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  • Henry Campion

Supervision of Supervision, ‘Metavision’ - and Wisdom?


Why Metavision?

In 2017, Michel Moral and Eve Turner’s survey of ‘Supervision of Supervision’ (1) catalysed a more concerted interest in the subject. Rightly so, since it makes sense to get a clearer understanding of the aims and purpose of the work of some of the most experienced members of the coaching profession. In a more recent article (2), it was characterised as involving 'more sophistication and maturity', 'a greater sense of ethical responsibility' and 'a higher level of complexity in managing boundaries’.


This extended scope of the work suggests it is different from supervision of coaches, requiring greater depth of experience, knowledge and understanding of coaching practice. Whether it is sufficiently different to make it distinct from supervision is an open question. Yet in my own supervision of supervision meetings, both as supervisor and supervisee, I have found that while the normative, formative and restorative elements still have traction, we regularly shift into a different gear, looking beyond the presenting supervisory issue to its implications for the nature of coaching more generally.


So I propose the term 'metavision', literally ‘seeing beyond’. This is less unwieldy than 'supervision of supervision', and serves to differentiate it from the supervision of coaches. I hope it will also encourage people to continue to see it as a field of research in its own right.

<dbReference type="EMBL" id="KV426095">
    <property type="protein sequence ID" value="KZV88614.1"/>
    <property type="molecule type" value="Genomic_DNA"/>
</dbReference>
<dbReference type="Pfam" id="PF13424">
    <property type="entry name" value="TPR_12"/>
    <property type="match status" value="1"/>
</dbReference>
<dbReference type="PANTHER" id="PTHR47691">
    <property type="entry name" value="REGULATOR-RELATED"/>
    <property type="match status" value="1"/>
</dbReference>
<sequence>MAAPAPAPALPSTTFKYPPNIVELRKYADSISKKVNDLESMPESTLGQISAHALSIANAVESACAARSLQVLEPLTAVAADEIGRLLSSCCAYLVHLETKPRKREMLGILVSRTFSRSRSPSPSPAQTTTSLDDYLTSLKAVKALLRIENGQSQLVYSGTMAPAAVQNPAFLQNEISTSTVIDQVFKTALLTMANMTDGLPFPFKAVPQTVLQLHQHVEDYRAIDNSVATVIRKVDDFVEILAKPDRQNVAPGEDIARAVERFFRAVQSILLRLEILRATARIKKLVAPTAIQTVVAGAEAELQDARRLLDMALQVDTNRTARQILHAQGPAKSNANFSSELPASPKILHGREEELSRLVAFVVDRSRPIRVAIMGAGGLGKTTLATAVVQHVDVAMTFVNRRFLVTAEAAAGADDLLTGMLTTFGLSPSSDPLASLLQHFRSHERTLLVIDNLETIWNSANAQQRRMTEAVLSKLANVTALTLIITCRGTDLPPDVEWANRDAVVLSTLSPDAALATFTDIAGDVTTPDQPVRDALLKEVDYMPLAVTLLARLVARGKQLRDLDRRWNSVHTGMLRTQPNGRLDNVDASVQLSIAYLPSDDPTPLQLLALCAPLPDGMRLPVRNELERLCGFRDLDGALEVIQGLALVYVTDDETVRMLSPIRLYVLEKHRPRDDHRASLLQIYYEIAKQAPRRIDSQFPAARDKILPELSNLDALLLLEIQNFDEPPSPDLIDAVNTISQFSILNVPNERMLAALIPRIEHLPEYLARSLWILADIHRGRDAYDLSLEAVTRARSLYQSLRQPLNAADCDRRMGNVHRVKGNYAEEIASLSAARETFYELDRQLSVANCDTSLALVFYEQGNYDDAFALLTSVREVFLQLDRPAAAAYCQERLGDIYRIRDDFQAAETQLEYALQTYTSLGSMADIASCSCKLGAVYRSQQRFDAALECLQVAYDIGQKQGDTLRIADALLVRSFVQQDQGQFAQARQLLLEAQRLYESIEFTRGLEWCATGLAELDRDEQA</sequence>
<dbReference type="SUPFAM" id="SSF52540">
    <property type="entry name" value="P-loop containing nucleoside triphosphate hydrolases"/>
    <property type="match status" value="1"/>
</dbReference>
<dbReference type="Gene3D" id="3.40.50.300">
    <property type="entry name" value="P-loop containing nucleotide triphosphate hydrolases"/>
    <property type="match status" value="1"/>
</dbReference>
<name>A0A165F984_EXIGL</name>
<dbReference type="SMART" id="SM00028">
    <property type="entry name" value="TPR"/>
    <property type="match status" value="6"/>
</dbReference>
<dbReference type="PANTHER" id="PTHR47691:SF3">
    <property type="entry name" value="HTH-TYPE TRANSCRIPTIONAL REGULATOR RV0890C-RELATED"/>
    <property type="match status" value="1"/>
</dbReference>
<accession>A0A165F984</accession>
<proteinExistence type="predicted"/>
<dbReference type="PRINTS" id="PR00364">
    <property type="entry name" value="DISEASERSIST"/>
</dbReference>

Cultivating Wisdom

Looking beyond the processes of metavision to its purpose, one word that stood out for me in article 2 was ‘wisdom’. For me, this captured the essence of metavision. Further investigation has confirmed that many of the qualities identified as core to coaching practice can be seen as aspects of wisdom. A key insight from wisdom research is that while experience is an essential building block, it does not simply accumulate with age; it can be actively cultivated (3). So the purpose of metavision could be summarised as being ‘to cultivate wisdom’. This idea has proved catalytic in my own learning journey!

1. Moral, M, Turner, E (2017) ‘Supervision of supervision - Where are we’. Coaching Perspectives Vol 15 p39-41

2. Birch, J, de Estevan Ubeda, N, Goldvarg, D, Lewis, L, Menaul, J, Moral, M (2022) ‘Supervision of Supervision: Research Insights’. Coaching Perspectives Issue 34

3. Jeste, D (2020) ‘Wiser: The Scientific Roots of Wisdom, Compassion, and What Makes Us Good’ Sounds True, Boulder, Colorado.


(Posted on LinkedIn, 5/12/22. To be explored in more detail in a Global Supervisors Network webinar on 12th and 13th January, 2023.)







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